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Yes.

Looks like they are all sailing F18s.  There could be some trials and tribulations this year.  The bad weather up the coast is projected to head south.  Looks like thunder storms near the start line today.  Maybe they will have a sunny clear day for the start after that storm moves through.

Screen Shot 2022-05-07 at 9.49.45 AM.png

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I'm about to go to the beach and hang out with the teams. Will take a video or two.

Was hoping to sail along the first leg but lots of family/work logistics had to line up and they didn't.

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Was there yesterday. There's good stuff being posted on FB. Some teams promise to livestream the start. One boat has a 14yo crewing for a couple legs - my son (12yo) would love to drive a couple legs. In fact if Florida 300 comes back we'd be game.

Go Team Sonnenklar! 

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Bump n Grind started a Worrell 1000 thread in Ocean Racing Anarchy but it seems like there’s definitely more participation in the thread here. 
I’d have to look up when the Worrell started but as a young’un a thousand years ago it seemed to be one of those quirky extreme unrelatable things that happen in the other side of the world but (as I wrote in the other thread): 

I gotta say that the stories of the challenges they face and the "fun" they have that have been related to me by one of Worrell 1000’s greatest exponents, Rod Waterhouse, leave me wanting to join in and to never ever want to join in both at the same time but none-the-less demonstrate those who actually make the huge effort to organise themselves, train themselves and have the gifts of skills and determination (aka sheer bloody madness and daring-do) to participate and especially to complete the course (if Murphy, Hewie and the Fat Lady are kept at bay) leave me in awe of the sailors of this race. 

 
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Shocking that Randy Smyth can crush a fleet so handily?  Actually it is a bit shocking that in a pretty physical sport he can still put the wood to the younger pups.  Anybody know which makes/models of F-18 each team is using?  

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1 hour ago, mundt said:

Shocking that Randy Smyth can crush a fleet so handily?  Actually it is a bit shocking that in a pretty physical sport he can still put the wood to the younger pups.  Anybody know which makes/models of F-18 each team is using?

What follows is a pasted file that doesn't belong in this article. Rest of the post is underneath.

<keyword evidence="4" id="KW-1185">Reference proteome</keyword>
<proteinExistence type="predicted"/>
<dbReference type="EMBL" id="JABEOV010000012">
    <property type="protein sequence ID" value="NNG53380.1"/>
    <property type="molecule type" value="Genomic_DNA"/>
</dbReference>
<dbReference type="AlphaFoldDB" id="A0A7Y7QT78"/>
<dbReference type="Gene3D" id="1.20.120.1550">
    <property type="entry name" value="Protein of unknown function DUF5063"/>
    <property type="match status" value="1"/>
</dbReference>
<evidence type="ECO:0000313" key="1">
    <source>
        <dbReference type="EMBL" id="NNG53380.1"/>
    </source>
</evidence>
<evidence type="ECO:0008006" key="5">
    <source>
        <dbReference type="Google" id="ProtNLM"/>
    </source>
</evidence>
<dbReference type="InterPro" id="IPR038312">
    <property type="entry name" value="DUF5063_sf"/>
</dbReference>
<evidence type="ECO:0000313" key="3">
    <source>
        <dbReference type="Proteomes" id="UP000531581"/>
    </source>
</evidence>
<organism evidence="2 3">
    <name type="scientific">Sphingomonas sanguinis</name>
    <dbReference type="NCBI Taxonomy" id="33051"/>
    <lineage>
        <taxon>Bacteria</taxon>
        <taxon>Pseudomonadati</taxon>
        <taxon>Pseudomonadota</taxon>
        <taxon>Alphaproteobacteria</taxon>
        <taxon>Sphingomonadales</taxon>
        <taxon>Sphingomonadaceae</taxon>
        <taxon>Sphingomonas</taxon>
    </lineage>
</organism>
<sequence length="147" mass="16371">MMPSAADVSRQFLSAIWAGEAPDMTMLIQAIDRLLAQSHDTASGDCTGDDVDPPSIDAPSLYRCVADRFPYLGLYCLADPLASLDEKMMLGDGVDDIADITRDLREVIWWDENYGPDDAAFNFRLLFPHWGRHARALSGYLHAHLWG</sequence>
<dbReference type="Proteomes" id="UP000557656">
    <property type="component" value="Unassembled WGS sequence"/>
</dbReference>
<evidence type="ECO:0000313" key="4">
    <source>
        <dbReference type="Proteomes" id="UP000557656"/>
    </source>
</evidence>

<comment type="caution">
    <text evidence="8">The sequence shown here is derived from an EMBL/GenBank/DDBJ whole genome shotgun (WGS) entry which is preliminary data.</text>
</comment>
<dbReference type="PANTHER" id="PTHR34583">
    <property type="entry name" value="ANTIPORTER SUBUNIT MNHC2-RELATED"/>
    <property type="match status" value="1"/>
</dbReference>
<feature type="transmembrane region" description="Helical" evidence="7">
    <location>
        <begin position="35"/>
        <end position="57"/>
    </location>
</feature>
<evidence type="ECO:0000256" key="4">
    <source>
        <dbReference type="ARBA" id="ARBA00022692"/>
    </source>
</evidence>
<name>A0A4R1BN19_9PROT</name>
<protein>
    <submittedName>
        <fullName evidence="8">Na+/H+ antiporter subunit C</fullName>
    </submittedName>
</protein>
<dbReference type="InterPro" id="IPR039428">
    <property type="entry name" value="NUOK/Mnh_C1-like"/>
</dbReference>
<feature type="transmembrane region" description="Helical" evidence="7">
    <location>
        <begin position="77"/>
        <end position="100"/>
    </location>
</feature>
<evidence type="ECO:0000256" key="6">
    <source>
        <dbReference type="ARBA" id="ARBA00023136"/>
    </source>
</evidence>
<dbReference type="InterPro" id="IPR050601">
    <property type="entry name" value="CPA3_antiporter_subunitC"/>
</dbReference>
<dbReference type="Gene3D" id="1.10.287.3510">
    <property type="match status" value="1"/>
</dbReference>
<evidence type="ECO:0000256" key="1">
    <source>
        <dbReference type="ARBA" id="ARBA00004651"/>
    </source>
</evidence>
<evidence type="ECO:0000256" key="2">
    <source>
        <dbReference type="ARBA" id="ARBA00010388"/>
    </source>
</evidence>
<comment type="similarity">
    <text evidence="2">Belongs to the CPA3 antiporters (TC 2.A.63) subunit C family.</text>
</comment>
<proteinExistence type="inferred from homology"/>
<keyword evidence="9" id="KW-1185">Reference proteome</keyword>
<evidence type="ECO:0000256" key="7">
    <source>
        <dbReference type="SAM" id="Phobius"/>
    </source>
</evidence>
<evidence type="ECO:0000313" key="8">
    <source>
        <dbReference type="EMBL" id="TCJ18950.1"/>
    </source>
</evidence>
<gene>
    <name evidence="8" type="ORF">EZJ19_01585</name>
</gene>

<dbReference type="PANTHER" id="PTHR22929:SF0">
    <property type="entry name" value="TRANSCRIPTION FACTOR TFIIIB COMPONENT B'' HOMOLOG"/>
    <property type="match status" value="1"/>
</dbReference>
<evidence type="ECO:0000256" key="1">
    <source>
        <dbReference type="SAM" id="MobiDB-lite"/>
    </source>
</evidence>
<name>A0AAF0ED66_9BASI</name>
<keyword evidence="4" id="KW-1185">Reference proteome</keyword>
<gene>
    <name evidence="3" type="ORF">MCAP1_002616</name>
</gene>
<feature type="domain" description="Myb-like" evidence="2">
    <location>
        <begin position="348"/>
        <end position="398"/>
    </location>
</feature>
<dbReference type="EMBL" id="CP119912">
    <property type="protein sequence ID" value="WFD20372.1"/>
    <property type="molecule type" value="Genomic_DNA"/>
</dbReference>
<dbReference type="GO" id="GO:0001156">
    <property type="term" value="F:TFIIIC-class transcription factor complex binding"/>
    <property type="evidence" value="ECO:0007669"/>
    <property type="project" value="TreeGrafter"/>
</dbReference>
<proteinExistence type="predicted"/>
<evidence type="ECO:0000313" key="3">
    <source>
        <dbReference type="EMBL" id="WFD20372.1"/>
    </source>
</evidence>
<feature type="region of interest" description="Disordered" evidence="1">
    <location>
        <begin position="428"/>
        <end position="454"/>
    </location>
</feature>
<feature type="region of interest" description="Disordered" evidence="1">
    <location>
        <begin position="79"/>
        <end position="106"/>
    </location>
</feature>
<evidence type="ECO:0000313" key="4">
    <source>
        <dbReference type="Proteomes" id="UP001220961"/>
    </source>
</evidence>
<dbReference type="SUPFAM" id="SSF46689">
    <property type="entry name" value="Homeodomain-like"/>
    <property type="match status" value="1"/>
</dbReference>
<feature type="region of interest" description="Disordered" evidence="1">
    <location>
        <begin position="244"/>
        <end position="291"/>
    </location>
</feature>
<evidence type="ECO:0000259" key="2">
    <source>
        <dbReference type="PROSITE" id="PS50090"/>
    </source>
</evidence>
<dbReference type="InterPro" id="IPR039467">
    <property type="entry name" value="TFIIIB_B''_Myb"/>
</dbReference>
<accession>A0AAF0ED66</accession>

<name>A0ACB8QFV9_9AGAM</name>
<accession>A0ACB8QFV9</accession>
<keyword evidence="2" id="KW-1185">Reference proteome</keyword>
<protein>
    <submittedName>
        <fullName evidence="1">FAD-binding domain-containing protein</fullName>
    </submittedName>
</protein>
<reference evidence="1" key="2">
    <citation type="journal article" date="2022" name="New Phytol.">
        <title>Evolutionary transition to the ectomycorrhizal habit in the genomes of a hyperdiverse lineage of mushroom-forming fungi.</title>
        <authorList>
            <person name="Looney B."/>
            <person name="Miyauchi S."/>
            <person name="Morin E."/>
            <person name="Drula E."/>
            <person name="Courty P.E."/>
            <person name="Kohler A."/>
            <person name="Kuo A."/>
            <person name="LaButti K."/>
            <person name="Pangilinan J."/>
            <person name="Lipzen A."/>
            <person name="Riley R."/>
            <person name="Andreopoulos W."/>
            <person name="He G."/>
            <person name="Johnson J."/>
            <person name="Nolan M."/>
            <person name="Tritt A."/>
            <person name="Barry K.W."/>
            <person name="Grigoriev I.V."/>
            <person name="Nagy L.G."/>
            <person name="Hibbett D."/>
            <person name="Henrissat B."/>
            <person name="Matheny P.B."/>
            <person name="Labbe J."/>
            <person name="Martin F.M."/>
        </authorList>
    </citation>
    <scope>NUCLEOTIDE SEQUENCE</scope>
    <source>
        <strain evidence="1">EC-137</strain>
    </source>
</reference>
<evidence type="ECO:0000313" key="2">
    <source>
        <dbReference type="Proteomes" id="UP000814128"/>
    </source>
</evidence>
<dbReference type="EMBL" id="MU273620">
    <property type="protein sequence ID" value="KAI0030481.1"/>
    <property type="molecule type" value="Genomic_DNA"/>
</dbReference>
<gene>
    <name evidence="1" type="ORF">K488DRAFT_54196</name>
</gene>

Agreed on Randy. Impressive. Top 4 boats are Nacra F18, identically configured I think – except one of the teams has a regular main rather than decksweeper. 

There's a couple Akurras and there's at least one C2.

The listing is on the website (competitors page). It got updated recently. Some teams are racing on whatever they could get their hands on, rather than the boat they meant to sail, bc boat shipments have, um... not been reliable. 

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The boards on Sir Smyth's boat look really interesting, really fast too.  Is there an F18 model out there that would maybe be faster?  You'd have to surmise that today's beatdown was mostly the result of a simply masterful, next-level performance by the winners.  If they sail tomorrow it could be really tough out there.  I know it's sacrilegious to utter these words but do any of these guy have a way to reef their mains?  If it does blow 30 with the forecasted sea state and they are forced to reach that would require some very high level skills and probably some luck to finish.  What type of self-flagellation shall I perform to cleanse myself from using the word "reef?"  I do believe though, that if you gotta reach in that kinda wind a full main is gonna be a problem.  I believe!  Hallelujah!

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    I went to visit dear old Mum for the weekend and was telling my nephew the story of my entry in the 1997 Worrell and leading Randy Smyth (briefly...). Then I get home and read this! That year was pretty much 'run what you brung' and Smyth's custom Team Domino and our Gumbo Mudder SuperCat were by far the most radical. Neither boat was really ready in time for the race and we both dismasted the first day but did get jury rigged during the night but failed to make the second start in Satellite Beach and got disqualified. Smyth was pissed but I got invited to join the race committee... Crazy times and stories from that adventure!

 

 

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One thing I forgot to mention is that all the top boats but Randy had some kind of incident. Second boat in hit a turtle and had an MOB situation. Other boats had other turtle crashes, or didn't realize they were carrying seaweed. Sonnenklar had the leeward (port) shroud detached (how did this happen?!), and had to sail slow for a bit while the crew solved it, etc, etc.

Execution execution execution. And not hitting invisible turtles. 

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2 hours ago, mundt said:

I know it's sacrilegious to utter these words but do any of these guy have a way to reef their mains?